And since LED\'s are a resistor in their own right, running these LED\'s in strings in series of 5 or 6, on a 12V supply, they ever so slightly dim AND there is no current limiting resistor needed.
Hence arrays of LED\'s can be made up as desk lamps - 1 bag of 100 or 200 LEDS - soldering iron, plywood, 12V inverter power supply...
And if you are really keen you can use the LEDS as DIODES and run them directly off AC - in parallel - Pos to Neg and Neg to Pos - IF you use enough of them to compensate for spikes etc and acceptable over voltages in the supply, as well as their own self induced current limiting.
It\'s not that cost effective in term of labour, but it is a great way to do it on an educational / hobby basis.
Much as I could use the energy saving of these globes I have around 60 lights in the house I have been following development of LED\'s for years looking to replace the 50w 12v downlights with transformers that account for most of the lighting bill used in living areas as the bayonet and edison screw fittings have compact fluoros fitted long ago at a very reasonable price. My experience with LED\'s has been a disaster, the first direct replacement LED\'s gave the rooms a ghostly blue glow at about $25 each & family ordered their removal. Later models do give a warmer light but instead of coming down in price they have gone from $25 to $134.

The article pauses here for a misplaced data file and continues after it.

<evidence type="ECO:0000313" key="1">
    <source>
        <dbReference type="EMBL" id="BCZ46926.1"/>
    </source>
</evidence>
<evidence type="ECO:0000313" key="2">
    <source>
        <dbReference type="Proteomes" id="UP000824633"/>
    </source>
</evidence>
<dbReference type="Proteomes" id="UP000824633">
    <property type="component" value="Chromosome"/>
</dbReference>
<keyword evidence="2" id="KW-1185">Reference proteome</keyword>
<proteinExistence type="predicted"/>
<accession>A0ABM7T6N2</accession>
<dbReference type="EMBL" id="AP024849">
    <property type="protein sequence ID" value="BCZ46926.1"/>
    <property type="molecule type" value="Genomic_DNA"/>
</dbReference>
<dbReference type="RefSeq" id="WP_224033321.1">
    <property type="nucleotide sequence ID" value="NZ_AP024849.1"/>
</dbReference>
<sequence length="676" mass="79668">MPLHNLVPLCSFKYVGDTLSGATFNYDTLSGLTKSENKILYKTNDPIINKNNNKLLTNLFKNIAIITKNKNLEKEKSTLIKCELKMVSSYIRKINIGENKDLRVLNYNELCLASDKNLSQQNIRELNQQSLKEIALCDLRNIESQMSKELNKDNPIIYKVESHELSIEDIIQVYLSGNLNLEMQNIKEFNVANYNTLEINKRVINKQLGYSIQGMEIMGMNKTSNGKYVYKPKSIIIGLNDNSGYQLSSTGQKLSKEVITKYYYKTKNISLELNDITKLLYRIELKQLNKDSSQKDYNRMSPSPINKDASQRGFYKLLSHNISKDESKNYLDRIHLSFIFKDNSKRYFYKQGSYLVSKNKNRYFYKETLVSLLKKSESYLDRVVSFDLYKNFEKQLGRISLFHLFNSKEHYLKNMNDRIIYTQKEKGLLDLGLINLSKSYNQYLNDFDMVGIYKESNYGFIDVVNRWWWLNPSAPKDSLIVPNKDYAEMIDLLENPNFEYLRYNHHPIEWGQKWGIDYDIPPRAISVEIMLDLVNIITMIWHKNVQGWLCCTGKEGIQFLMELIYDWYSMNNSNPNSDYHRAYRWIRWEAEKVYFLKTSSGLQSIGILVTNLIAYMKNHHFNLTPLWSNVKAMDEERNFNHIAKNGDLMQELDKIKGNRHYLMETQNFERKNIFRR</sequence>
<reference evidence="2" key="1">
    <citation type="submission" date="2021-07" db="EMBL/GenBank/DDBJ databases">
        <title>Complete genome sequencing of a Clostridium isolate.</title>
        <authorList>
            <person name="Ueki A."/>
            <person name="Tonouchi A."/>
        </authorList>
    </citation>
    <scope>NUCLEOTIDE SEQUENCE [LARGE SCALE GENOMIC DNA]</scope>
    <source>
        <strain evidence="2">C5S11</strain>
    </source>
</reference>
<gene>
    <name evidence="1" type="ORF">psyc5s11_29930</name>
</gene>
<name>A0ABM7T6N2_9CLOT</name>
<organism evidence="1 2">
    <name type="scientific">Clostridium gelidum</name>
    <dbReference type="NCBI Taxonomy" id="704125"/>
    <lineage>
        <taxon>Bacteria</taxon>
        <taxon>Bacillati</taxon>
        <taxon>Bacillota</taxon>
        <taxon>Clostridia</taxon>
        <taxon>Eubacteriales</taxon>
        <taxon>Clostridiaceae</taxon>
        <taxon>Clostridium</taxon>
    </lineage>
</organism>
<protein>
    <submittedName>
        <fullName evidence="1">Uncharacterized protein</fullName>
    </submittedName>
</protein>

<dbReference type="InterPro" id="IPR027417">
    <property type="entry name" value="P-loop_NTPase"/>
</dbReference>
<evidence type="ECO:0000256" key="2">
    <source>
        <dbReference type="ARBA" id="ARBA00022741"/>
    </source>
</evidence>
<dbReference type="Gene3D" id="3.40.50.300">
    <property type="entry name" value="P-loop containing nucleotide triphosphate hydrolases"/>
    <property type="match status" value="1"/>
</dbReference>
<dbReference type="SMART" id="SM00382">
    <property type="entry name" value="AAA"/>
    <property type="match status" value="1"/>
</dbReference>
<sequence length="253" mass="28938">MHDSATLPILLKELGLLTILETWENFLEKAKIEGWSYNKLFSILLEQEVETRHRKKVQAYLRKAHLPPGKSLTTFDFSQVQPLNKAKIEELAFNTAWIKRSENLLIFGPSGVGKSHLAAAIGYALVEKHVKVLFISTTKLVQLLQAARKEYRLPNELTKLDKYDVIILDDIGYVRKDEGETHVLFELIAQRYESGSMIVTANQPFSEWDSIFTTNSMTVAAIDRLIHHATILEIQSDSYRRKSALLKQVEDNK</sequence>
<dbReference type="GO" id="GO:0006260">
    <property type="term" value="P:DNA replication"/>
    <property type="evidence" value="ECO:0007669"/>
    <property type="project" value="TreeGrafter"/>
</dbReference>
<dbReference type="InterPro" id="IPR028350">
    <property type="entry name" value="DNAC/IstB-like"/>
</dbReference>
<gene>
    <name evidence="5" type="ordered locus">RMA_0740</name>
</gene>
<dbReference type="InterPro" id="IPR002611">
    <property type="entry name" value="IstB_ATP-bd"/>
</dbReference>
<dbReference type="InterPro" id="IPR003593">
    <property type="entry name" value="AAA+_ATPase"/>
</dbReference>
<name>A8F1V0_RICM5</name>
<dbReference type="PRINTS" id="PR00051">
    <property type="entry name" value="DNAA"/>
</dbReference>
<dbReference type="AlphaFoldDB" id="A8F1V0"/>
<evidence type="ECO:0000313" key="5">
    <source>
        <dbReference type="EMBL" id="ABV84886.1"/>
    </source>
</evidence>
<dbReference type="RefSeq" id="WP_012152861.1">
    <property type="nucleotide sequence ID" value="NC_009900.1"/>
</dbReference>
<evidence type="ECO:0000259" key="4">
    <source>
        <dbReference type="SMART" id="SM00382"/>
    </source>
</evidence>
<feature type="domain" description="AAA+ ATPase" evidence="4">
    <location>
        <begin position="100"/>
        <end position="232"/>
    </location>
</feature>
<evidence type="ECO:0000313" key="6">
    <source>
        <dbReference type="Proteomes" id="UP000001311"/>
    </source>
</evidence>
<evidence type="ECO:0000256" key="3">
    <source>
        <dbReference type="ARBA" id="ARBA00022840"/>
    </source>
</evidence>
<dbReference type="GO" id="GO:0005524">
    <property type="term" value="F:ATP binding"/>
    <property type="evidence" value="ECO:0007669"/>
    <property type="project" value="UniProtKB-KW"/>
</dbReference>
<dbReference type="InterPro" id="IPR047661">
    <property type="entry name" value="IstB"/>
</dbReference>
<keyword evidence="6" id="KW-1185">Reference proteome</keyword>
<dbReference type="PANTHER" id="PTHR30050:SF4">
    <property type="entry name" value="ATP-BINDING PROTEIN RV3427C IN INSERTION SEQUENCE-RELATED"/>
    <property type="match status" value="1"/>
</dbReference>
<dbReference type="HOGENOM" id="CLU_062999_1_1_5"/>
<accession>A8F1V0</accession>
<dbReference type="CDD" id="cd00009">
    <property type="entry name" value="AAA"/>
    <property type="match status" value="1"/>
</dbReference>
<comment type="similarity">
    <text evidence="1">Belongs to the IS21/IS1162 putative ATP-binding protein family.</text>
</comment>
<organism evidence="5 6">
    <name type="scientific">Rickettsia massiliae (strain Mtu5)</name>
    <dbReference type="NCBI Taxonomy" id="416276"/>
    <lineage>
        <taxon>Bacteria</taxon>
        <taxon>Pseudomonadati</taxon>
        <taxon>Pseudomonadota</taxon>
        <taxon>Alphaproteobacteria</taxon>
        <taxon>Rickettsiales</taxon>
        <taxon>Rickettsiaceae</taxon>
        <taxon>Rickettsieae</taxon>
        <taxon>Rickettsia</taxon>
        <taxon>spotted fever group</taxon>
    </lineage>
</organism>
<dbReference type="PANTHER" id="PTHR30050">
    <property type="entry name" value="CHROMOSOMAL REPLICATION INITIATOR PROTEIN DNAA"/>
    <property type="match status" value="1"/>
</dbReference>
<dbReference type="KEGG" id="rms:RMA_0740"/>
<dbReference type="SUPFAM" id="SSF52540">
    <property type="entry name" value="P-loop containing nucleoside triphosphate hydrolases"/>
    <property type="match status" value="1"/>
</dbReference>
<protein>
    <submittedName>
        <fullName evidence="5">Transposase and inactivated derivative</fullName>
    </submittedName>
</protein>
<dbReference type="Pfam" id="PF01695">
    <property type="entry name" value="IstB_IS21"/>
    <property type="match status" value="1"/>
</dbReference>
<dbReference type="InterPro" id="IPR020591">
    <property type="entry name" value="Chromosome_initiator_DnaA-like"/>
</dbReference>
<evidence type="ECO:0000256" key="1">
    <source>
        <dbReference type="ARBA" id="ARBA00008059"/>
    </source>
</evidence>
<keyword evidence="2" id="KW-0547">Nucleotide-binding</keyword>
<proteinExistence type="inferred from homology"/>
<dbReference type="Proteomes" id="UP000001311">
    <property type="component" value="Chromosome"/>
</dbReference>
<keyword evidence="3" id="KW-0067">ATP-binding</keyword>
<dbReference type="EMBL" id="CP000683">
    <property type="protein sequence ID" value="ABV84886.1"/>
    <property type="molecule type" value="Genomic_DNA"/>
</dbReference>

The only users able to install the vast quantity of these comparatively low light output LED\'s obviously are not worried by their electric bill.
@Clive Edmead - You have the halogen power supplies - make your own LED lights...
There are SO easy...
\"Family - today we are going to stop being brainwashed vegetables in front of the TV - and we are going to make some lights\".
Mixing in a few yellow with warm or bright white - makes them really nice.
At 99 Euro a piece and the present 0.18Eurocent KwH electricity price here in Belgium, their price represents 550 KwH - that\'s 15% of my total yearly electricity bill for 1 LED bulb. Apparently energy saving using this type of lighting device is only for the rich !!
I have a 7 watt LED (60wattEQ) from KUDOS, which looks great. I have it in warm white. I costs around GBP20 inc. postage. I have seen a similar type for GBP14. It has a white bulb shaped cover, so you cannot see the individual LEDs
Mr Stiffy, I always enjoy your comments. Any chance you have a project page available?
What is the heat out put of LED lamps compared to compact floros? In my area we air condition all year long and heat is a real enemy. Saving on light while increasing Ac loads would be bad news.